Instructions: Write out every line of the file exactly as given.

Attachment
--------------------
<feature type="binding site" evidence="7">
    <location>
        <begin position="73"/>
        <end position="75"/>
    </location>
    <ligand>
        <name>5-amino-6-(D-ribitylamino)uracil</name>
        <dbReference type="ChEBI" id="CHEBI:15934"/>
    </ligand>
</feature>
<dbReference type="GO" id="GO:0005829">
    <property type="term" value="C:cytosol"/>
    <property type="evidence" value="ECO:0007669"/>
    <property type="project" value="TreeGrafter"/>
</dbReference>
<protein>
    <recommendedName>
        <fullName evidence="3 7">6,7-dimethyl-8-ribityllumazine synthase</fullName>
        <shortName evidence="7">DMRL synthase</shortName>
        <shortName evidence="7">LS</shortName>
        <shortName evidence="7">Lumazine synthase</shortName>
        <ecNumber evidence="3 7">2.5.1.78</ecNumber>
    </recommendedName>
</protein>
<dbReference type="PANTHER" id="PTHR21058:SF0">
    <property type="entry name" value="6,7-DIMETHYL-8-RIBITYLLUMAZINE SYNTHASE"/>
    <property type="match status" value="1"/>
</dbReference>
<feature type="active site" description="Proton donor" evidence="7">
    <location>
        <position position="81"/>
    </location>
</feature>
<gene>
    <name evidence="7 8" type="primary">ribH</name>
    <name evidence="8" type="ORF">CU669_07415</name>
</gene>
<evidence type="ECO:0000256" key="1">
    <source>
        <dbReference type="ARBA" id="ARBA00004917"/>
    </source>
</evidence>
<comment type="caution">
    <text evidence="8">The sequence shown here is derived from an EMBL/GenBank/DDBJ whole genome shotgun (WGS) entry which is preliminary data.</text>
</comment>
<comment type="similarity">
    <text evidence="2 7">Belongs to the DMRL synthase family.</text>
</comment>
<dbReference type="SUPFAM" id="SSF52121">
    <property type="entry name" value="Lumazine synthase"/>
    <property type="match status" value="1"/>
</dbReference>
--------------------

<feature type="binding site" evidence="7">
    <location>
        <begin position="73"/>
        <end position="75"/>
    </location>
    <ligand>
        <name>5-amino-6-(D-ribitylamino)uracil</name>
        <dbReference type="ChEBI" id="CHEBI:15934"/>
    </ligand>
</feature>
<dbReference type="GO" id="GO:0005829">
    <property type="term" value="C:cytosol"/>
    <property type="evidence" value="ECO:0007669"/>
    <property type="project" value="TreeGrafter"/>
</dbReference>
<protein>
    <recommendedName>
        <fullName evidence="3 7">6,7-dimethyl-8-ribityllumazine synthase</fullName>
        <shortName evidence="7">DMRL synthase</shortName>
        <shortName evidence="7">LS</shortName>
        <shortName evidence="7">Lumazine synthase</shortName>
        <ecNumber evidence="3 7">2.5.1.78</ecNumber>
    </recommendedName>
</protein>
<dbReference type="PANTHER" id="PTHR21058:SF0">
    <property type="entry name" value="6,7-DIMETHYL-8-RIBITYLLUMAZINE SYNTHASE"/>
    <property type="match status" value="1"/>
</dbReference>
<feature type="active site" description="Proton donor" evidence="7">
    <location>
        <position position="81"/>
    </location>
</feature>
<gene>
    <name evidence="7 8" type="primary">ribH</name>
    <name evidence="8" type="ORF">CU669_07415</name>
</gene>
<evidence type="ECO:0000256" key="1">
    <source>
        <dbReference type="ARBA" id="ARBA00004917"/>
    </source>
</evidence>
<comment type="caution">
    <text evidence="8">The sequence shown here is derived from an EMBL/GenBank/DDBJ whole genome shotgun (WGS) entry which is preliminary data.</text>
</comment>
<comment type="similarity">
    <text evidence="2 7">Belongs to the DMRL synthase family.</text>
</comment>
<dbReference type="SUPFAM" id="SSF52121">
    <property type="entry name" value="Lumazine synthase"/>
    <property type="match status" value="1"/>
</dbReference>